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To help you make real connections with those closest to you during the Christmas period, and other times of course, Higby blocks your headphones so you can tune into real life. His heart covers your camera’s eye, so you can see through your own two eyes. And Higby’s arms hug your phone and your friend’s phone together so there aren’t any screen distractions when you’re spending time together.
Higby is an experiment in using design and technology to make delightful, useful, and valuable new things possible for people.
There are more than 900,000 apps and counting, raking in more than $25 billion annually, news.com.au reports. The upside to a market stuffed with apps is that there are plenty of educational ways to keep kids entertained. But the downside is, with nearly a million apps to choose from, it’s hard to know where to start.
Launch your app search for the kids with virtual field trips in mind. Here is a round-up of some of the world’s best museums and the apps that take your kids on an exploration without leaving behind their gadgets.
Majestic Building of the Guggenheim
When the Guggenheim Museum opened its doors in New York City in 1959, admission cost just $0.50. Now you can see it for free with its museum app. According to Guggenheim.org, you can check out the Guggenheim app for a look at the building’s architecture, and access collection guides.
If your kids are studying foreign languages, choose the collection guides in French, German, Italian, or Spanish. You can learn about more than 1,300 works at the museum with the help of audio and video.
Dinosaurs of the American Museum of Natural History
Explore the American Museum of Natural History with its impressive Explorer app. The part-custom navigation system, part-tour guide, shows kids everything from the museum hallways, to a virtual look at the dinosaur age. Explorer, found at AMNH.org, has plenty of Museum-designed tours, but if your kids are particularly interested in fossils or space, they can design their own tour right on the app.
Artists Speaking on Getty Museum App
Download the Getty Museum app to explore art exhibition galleries with more than 40 audio commentaries. If your kids learn better with audio than images, Getty offers interviews with artists speaking about their own work. Kids can also check out works of art, photographs and archival materials.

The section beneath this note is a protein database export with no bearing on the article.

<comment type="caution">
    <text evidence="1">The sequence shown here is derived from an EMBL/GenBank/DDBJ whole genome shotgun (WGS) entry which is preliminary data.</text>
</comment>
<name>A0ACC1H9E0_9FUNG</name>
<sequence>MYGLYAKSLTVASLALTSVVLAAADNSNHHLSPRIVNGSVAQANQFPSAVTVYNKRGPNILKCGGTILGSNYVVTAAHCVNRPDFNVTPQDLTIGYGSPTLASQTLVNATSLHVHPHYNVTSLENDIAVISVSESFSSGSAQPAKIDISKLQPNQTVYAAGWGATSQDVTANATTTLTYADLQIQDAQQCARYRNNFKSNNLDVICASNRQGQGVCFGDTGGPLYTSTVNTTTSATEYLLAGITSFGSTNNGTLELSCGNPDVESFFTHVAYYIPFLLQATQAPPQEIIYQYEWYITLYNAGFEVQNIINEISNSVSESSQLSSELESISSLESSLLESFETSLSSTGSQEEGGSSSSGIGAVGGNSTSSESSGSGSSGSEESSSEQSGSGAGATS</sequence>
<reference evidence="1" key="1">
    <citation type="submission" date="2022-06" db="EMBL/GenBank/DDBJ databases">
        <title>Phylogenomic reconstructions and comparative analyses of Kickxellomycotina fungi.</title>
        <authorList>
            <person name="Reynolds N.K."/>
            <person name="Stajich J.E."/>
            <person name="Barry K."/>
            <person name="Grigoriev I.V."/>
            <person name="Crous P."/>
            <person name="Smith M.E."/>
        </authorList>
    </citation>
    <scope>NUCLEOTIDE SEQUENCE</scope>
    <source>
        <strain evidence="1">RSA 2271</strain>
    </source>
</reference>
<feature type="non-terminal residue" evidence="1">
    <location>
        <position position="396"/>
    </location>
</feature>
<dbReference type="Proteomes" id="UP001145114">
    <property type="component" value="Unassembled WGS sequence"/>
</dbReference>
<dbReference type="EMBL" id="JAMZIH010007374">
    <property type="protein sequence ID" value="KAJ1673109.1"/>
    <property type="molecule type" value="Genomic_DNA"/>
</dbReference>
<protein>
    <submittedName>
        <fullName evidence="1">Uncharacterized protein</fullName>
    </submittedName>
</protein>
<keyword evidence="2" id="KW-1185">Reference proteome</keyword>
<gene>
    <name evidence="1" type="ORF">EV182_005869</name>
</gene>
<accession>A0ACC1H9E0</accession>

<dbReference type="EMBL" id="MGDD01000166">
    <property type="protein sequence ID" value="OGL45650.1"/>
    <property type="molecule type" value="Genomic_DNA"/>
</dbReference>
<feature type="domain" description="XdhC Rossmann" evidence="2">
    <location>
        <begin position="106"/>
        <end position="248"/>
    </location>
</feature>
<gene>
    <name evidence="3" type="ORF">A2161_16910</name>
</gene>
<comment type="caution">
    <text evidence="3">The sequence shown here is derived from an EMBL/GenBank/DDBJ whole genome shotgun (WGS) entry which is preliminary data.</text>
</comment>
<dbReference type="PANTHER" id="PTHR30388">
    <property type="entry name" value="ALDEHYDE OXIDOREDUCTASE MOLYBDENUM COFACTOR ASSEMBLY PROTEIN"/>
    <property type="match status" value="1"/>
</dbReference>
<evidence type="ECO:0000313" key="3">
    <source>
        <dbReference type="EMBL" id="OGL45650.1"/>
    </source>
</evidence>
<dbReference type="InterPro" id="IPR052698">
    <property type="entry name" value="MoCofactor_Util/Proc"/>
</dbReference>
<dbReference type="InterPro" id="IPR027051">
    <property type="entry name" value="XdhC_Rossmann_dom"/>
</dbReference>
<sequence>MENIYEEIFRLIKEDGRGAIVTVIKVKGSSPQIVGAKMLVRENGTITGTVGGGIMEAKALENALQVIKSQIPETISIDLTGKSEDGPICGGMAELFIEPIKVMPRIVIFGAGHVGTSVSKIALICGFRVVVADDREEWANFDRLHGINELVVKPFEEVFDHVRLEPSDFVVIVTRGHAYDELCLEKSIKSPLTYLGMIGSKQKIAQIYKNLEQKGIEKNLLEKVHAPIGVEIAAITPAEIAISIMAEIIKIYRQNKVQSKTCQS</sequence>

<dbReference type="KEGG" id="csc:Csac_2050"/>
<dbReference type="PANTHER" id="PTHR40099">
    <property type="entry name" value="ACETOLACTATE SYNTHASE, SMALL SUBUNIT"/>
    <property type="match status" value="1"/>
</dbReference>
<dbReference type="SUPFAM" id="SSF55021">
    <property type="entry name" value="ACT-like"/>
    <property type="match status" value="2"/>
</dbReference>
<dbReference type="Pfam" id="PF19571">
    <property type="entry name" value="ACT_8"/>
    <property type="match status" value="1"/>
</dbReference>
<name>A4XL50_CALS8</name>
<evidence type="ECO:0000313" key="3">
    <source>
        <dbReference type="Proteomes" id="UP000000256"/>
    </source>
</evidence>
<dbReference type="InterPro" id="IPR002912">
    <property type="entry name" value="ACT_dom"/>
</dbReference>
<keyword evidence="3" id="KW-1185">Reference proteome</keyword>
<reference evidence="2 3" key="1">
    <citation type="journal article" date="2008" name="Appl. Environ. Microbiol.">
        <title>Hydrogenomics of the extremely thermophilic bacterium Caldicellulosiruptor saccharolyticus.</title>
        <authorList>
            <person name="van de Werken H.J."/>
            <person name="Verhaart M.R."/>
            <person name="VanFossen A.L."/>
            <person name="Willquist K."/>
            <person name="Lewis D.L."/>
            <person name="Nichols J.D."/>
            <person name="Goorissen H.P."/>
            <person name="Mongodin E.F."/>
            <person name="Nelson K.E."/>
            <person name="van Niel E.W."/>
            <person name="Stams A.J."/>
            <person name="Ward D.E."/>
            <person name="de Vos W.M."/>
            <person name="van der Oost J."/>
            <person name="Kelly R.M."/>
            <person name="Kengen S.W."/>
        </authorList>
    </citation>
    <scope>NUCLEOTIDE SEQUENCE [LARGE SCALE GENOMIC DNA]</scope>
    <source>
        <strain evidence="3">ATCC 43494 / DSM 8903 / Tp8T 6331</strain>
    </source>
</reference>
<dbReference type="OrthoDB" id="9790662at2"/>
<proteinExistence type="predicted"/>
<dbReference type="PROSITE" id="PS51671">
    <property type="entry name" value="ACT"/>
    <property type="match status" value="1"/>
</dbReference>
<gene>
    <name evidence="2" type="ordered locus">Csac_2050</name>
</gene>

The Getty Museum’s Los Angeles location also makes an appearance, where kids can learn about the city’s contribution to the art scene, according to Getty.edu.
Early Guitar Heroes: Metropolitan Museum of Art
Moms with music lovers in the house should check out the Met’s multimedia Guitar Hero app. As outlined on MetMuseum.org’s blog, its clever name gives a nod to the museum’s special exhibition named Guitar Heroes: Legendary Craftsmen from Italy to New York.
Take your kids to a guitar shop before poring through the app. Guitar Heroes teaches users a lesson on guitar makers, the creative process and the inner workings of many recordings, as the Apple store notes.
Free Museum Admission Via Google Field Trip
Don’t forget to download the Google Field Trip app, now that you have the scoop on museum apps. Get out of the house, and launch Google Field Trip for an interactive lesson that follows you through your day. As Mashable reports, the app can tell you about the history of a nearby statue or old warehouse facade.
Google Field Trip also provides a map view, recommendations on places to see, and categories such as Outdoor Art to narrow down the choices. But perhaps best of all, Google Field Trip offers free admission to more than 20 museums. Just walk near the attraction, and a free pass appears to museums such as the Museum of Contemporary Art in Chicago.
There are thousands of free museum apps on the market, so start exploring based on your kids’ interests. Then, load up Google Field Trip on your Samsung Galaxy at T-Mobile, or similar mobile rig, and and start your journey.
On average, Americans cook just 30 minutes a day, according to the Organization for Economic Co-operation and Development. That’s the lowest average found in a study covering 34 different countries. The implication is that better opportunities do not necessarily increase the quality of living among a group of people. Fast food, prepackaged meals and other conveniences may free up time in our daily lives, but they also affect our physical health. Cooking is a healthy lifestyle choice, and a wide range of mobile apps aim to make cooking more accessible and fun. If you’re looking to bolster your chef skills or simply get more direction in your culinary efforts, consider adding these four apps to your toolbox.
Learn to cook healthy recipes like this brie, blueberry and almond salad with these four great smartphone apps. Image by AmazingAlmonds via Flickr.
For discovering new recipes and working with specific ingredients, Epicurious is a great resource. This app collects recipes from a wide range of culinary resources to provide users with a massive body of options. Searches can be done according to the type of meal you’re trying to make or the foods you want to include. Ratings and reviews also provide additional information on these professional recipes, so your first attempt can be a stunner. And if you really love the app, you can sync it with other apps on your BlackBerry 10, including your recipe box and grocery lists, all through one convenient portal.
2. Food Network
The Food Network app lets you carry around professional chefs and their instructional guides wherever you go. In addition to the text-based recipes, you can watch videos that walk you through the cooking process and even learn additional tips, tricks and techniques that will sharpen your culinary skills. This is a great supplement to your favorite Food Network shows, since you can recall past recipes and segments and consult them during your meal preparation. Other features include meal planners, interactive planners and shopping lists.